In 1955 Chora had evolved for the pleasure, economic viability, convenience and edification of its inhabitants, not to lure tourists. The streets were narrow and complex for protection. The churches were the objects of faith, of hope, of salvation at sea. It was an authentic and admirable civilization, perfect in its way to serve its residents.

Church of Vangelistraki

In the 1950s you took only real ships to Mykonos, often very old ships. The sea-going high-speed buses of today did not exist. You could smell the sea and feel it. You transitioned to shore by leaping into a bobbing tender and gripping a gunwale for dear life as the meltemi’s wild sea spray hit your face. Who could have guessed that docks would replace tenders and then ferry ports would replace docks; airports would be built and a huge cruise ship harbor would be constructed. The island would become a super prime tourist destination for the world.

The Hand-Off in Rough Seas

Deck Class Aboard the Despina

Bringing in the Nets

When I look at my photographs today I feel like an archaeologist might feel when uncovering some carefully wrought object from the past that illuminates the history, mores, life and ethos of a long ago era. The photos feel to me like precious relics. They were the years just before tourism changed the face of the island forever.

Twin Churhes

We know that inspiration is an important ingredient of photography. In this case there was double inspiration: a saint’s name day festival and a baptism wrapped into one. There was an added ingredient as well, a liquid ingredient. The priest and host for the occasion was Vassilis Athimaritis, an exceptionally kind and hospitable man, and he was determined to make me feel at home. (I was the only foreigner present, although mysteriously the monastery was flying an American flag when I arrived.) Father Vassilis was continuously handing me full glasses of wine!  Luck was also a factor that day. I often think that if I had had 8 models for a day and took 1000 exposures, I would not have captured the dancers. It was the only shot of dancing from the roll. It is one of my favorite photographs.

Baptism Dancers

Baptism Musicians

The wonderful thing about photography is that it provides a true historic document of a scene or activity and at the same time offers the photographer an opportunity to present some interesting or artistic elements in a surprising or fresh way. I thought I would be returning for the rest of my life to photograph from new angles this undisturbed place.  I was wrong and unfortunately I didn’t bring enough film those early years to really do my job properly, given the impending change. I am especially disappointed that I did not photograph more of the architecture and landscape of the island before retail signage and villa construction changed their character.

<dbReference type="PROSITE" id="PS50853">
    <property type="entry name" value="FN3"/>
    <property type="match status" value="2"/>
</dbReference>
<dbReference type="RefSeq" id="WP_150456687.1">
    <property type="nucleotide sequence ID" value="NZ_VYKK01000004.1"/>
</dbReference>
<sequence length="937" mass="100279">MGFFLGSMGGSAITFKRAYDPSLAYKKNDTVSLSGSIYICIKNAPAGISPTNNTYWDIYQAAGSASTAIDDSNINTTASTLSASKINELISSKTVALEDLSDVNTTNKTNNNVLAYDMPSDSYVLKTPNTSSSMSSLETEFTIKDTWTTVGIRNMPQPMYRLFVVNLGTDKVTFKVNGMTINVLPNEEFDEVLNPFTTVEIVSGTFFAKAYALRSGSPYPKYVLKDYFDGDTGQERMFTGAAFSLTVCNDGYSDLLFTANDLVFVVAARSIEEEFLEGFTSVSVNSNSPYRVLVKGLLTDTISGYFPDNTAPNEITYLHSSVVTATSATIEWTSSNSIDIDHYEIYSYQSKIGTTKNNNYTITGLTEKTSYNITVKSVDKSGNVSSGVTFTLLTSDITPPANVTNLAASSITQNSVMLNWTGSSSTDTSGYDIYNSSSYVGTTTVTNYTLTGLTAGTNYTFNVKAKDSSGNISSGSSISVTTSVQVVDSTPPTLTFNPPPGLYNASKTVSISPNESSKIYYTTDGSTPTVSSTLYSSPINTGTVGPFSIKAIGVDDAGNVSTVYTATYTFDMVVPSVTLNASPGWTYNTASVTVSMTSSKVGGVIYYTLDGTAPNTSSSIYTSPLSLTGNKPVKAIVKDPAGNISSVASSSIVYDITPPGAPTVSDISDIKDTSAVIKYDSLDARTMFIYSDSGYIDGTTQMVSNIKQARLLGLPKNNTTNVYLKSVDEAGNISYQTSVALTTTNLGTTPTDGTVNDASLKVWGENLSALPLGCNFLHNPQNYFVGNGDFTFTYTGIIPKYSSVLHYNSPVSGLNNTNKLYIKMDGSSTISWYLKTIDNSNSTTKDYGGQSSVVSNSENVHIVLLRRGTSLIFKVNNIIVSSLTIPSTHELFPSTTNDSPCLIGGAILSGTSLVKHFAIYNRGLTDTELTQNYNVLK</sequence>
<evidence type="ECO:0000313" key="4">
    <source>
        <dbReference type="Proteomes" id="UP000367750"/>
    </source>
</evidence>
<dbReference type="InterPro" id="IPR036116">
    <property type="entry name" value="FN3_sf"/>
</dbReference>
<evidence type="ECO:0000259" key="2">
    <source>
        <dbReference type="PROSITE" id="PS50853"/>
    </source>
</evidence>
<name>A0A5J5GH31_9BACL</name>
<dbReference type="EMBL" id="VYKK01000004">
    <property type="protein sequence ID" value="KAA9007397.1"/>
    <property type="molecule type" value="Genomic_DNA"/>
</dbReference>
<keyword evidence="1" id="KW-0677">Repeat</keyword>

Faces of Mykonos

It is sad that this year’s two million visitors cannot have the experience of Mykonos in 1955, the experience of an ancient authentic Aegean civilization.  Fortunately we have Chora with its architecture fundamentally intact. This is a treasure of incalculable value. If these photos can help a visitor or a grandchild of the island relive or imagine some small aspect of the island’s earlier life I will be happy.

My thanks to Sherri Gill, who adapted for this blog the introduction to my new book Mykonos: Portrait of a Vanished Era

Departure From Mykonos

Thanks, Bob. Now on to the Maesto’s bio:

Robert McCabe was born in Chicago in 1934 and grew up in Rye, New York. His father worked for a picture newspaper in New York, and as a result of his father’s gift of a Kodak Baby Brownie in 1939, Bob started taking photographs when he was five. His earliest quest was for newsworthy photographs and he gathered images of hurricanes, drownings, and auto and train accidents. His interests shifted to people, still lifes, and landscapes during three years in western Massachusetts, where little of dramatic interest occurred.

His first photographs of Europe were the result of a trip in 1954 to France, Italy, and Greece.  He returned to Greece in 1955, and in 1957 he photographed in the Cyclades for National Geographic Magazine.

His black and white photos were first exhibited in 1954 and 1955 at Firestone Library at Princeton University, and in a traveling exhibition which ensued. During this period he also appeared on television with Ambassador George Melas giving a photographic tour of Greece. In 1967 a selection of photographs was exhibited at the Olympic Gallery (now Olympic Tower) in New York City under the auspices of Spryos Skouras. The publication of his first book, Metamorphosis, was in 1979.

He has since exhibited his work in London, Paris, Brussels, in many locations in Greece including several in Athens, and also in Patmos, Santorini, Thessaloniki, Monodendri, Corfu and Poros. He has also exhibited in the United States, in New York City, Boston, and Jackson Hole, Wyoming. 

His published books cover subjects and locations in Greece, France, Italy, New York City, New England, Havana, China, and Antarctica.

Currently he is working on several projects including books:  “Portraits of the Greeks 1954-2017”; “The Greeks and Their Seas”; Kassos 1965 with Marilen Kedros, and "Santorini: Portrait of a Vanished Era" with Margarita Pournara.



  1. Beautiful photos!


    It is the extrapolation of the past fifty years that frightens me.

  2. Splendid images! I wish I could go to that Mykonos!!!